TNT’s The Librarians is a series based on a set of three made-for-TV movies starring Noah Wyle. The fifth episode aired this week and I think the show is finally starting to come together, sort of. I swing between loving it and being critical of it because there’s a lot of potential but not a lot of follow-through. The concept is classic science fiction, a concept most recently portrayed by a show called Warehouse 13. In essence, there are magical artifacts all over the world that could be dangerous if they fall into the wrong hands. To prevent this, there’s a Librarian who is brought on to find the artifacts and store them in the Library where they will be protected.

The movies were fantastic, in the way cheesy made-for-TV movies can be. I’ve seen the first two, and imagine the third is similar in plot and layout. Noah Wyle played Flynn Carsen, a genius with more PhDs than anyone in this world could hope for. In the movies, and in the series, he’s a silly, dorky, yet extremely capable man who always manages to save the day at the last minute. He also has a weakness for women, which seemed like a joke throughout the movies and now has been carried over to the series.

What hasn’t been carried over, though, is Flynn Carsen’s constant presence. Instead, the view has been switched from his story to the story of four unlikely heroes who were pulled into the Library’s narrative. Three are Librarians in their own right, one is a guardian, and all four of them, plus a man by the name of Jenkins, are the next wave of protection for the world. The new Librarians have to be trained to protect the world like Flynn has been for years.

I think this is probably where the huge downfall is in the show. Without Noah Wyle’s character, there isn’t really a set lead. Don’t get me wrong, The Librarians has a fantastic cast that’s doing a phenomenal job. However, I think without Flynn leading the charge, there’s a little bit of disarray. The closest person to a lead is the character Eve Baird, who is the guardian, and even her character fails to give the show the direction I think it misses without Noah Wyle at the helm. There’s something about the character of Flynn Carsen that brings a different depth to the show and I certainly have enjoyed the episodes with him more than the episodes without him.

The other problem I see is the fact the main cast gets overshadowed by fantastic, veteran actors who have taken up supporting roles. John Larroquette definitely deserves a mention for his role as the misanthropic Jenkins, especially after his performance in this week’s episode. He brings a dry, reluctant humor to the show that definitely helps to balance out the acting team. Along with Larroquette, Matt Frewer playing Dulaque, the infamous leader of the Serpent Brotherhood, has managed to somehow steal the spotlight away from the main team. There’s something about the command of his character that encompasses the room and leaves me more intrigued by him than by the team.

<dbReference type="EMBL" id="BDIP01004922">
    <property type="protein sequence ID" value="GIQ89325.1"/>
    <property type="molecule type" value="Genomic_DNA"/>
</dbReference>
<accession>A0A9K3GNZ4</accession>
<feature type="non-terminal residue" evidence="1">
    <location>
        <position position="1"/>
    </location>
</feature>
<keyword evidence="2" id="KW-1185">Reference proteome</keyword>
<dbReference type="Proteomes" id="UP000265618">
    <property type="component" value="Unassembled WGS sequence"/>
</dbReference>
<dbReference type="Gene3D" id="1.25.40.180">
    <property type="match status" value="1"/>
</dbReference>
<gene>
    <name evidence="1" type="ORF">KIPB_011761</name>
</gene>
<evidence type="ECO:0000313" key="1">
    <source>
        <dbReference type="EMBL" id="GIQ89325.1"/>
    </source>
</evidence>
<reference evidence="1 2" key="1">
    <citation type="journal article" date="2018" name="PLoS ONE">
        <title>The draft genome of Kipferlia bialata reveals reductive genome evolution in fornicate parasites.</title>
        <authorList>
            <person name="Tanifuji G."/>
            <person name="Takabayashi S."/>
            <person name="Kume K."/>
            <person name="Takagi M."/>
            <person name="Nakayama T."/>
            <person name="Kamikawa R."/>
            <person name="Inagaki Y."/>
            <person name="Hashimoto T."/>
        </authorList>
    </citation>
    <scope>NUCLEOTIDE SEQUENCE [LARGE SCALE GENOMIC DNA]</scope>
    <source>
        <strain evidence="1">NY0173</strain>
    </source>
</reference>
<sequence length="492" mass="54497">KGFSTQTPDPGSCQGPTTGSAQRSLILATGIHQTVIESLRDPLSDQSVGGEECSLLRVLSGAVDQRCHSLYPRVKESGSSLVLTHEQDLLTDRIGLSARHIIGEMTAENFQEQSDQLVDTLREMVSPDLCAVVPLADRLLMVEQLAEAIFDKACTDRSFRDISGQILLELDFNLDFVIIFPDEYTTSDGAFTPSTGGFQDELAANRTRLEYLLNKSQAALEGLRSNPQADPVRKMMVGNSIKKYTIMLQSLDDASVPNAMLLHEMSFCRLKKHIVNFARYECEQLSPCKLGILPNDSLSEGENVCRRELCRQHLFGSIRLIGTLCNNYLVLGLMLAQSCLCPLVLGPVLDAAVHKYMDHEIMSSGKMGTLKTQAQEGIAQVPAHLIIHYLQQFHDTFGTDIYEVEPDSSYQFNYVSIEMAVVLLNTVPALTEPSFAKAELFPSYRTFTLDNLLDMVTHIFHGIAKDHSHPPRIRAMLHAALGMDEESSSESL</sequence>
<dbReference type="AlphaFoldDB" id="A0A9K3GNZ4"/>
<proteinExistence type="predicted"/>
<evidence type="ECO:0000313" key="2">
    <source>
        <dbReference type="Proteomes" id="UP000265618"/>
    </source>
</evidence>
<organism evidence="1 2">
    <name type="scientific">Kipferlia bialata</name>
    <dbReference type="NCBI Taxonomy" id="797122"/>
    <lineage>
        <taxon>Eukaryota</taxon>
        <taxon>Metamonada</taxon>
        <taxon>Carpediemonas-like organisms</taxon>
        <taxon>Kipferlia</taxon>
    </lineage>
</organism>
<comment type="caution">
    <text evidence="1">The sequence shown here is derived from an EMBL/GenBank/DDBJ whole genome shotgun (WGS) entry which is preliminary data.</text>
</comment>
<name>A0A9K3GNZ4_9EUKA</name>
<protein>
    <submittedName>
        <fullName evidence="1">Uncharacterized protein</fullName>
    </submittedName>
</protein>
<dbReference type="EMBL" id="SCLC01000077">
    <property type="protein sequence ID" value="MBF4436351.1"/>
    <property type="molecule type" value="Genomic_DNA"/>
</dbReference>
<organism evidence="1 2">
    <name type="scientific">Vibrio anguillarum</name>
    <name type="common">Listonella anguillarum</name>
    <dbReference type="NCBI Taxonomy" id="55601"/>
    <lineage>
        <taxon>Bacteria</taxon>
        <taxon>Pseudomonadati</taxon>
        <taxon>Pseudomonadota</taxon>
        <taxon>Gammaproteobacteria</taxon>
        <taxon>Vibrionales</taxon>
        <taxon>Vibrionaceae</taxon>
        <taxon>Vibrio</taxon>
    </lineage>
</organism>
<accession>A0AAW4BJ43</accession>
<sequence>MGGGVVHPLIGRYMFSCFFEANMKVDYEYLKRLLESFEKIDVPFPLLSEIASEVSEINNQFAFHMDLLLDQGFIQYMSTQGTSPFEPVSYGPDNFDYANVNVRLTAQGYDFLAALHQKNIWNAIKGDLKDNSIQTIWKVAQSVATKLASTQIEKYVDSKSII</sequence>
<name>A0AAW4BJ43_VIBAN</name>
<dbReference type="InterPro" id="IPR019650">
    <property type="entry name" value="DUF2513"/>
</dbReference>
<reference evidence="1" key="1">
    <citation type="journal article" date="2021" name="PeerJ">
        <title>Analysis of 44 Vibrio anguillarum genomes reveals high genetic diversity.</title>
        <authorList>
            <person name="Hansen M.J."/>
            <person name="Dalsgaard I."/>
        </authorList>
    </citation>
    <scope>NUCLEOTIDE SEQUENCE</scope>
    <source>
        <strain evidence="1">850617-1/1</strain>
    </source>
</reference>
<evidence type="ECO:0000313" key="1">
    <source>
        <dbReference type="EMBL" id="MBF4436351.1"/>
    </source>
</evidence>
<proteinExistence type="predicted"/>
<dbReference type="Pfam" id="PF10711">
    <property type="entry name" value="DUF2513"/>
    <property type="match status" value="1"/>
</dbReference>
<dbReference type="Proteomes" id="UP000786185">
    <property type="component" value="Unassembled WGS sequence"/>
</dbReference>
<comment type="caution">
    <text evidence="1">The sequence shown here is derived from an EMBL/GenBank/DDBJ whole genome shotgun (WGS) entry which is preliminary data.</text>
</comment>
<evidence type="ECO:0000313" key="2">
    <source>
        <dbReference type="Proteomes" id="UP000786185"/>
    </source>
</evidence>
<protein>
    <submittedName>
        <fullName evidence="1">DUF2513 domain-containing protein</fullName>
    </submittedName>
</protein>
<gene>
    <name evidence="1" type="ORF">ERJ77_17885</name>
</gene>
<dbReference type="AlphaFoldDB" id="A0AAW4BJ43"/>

I think most of this can be explained in the way the team was thrown together and suddenly clicked. There were minor conflicts, but as a whole the three new Librarians and the guardian all became fast friends. It seemed too fast and too good to be true. Of course, Eve and Flynn getting together after the opening episodes was hardly surprising given Flynn’s history in the movies. However, everyone else’s sudden connections seemed, well, sudden. Within the span of a few episodes, Christian Kane’s character, Jake Stone, suddenly understands how to focus the scattered mind of Cassandra (Lindy Booth).  Eve Baird began to rapidly accept the Library and the Librarians when she seemed like she would be the most reluctant.

All of the characters made such a quick leap in development that I think it took away from the show. What makes Larroquette and Frewer’s performances fantastic is the simple fact that they bring conflict. They don’t just click with everyone. Larroquette especially, as part of the team, remains a holdout even after he begins to see the value in having multiple Librarians. He’s probably the only one on the team acting like an actual person whose life has been disturbed.

Everyone else just grabbed hold of the Library and everything it stood for virtually without question. Their unabashed willingness to jump into this crazy journey takes away from their struggles when they do have them because they didn’t struggle to get to acceptance. They accepted, and now all of their struggles pale in comparison because the goal had already been met: they’re already a team. They’re already happy with what they’re doing.

I think ultimately I would have liked to see a lot more struggle from the main team. It would definitely bring the focus back onto them instead of it being stolen away by veterans like Larroquette and Frewer.

Even with my criticisms, The Librarians really is a cute show. It is a nice break from the dramas I’m typically drawn to and it is well acted. With names like Rebecca Romijn and Christian Kane, I expected nothing less. They have slipped into their characters perfectly; I just wish there were more conflicts between the characters. However, it is still a young series and conflict may still come. As it stands, I’ll keep watching The Librarians simply for the fact that it is quaint and easy to follow. In that way it pays homage to the movies which were equally light and easy.

I just want to know what I have to do to get Noah Wyle to show up more consistently because I absolutely adore Flynn Carsen.

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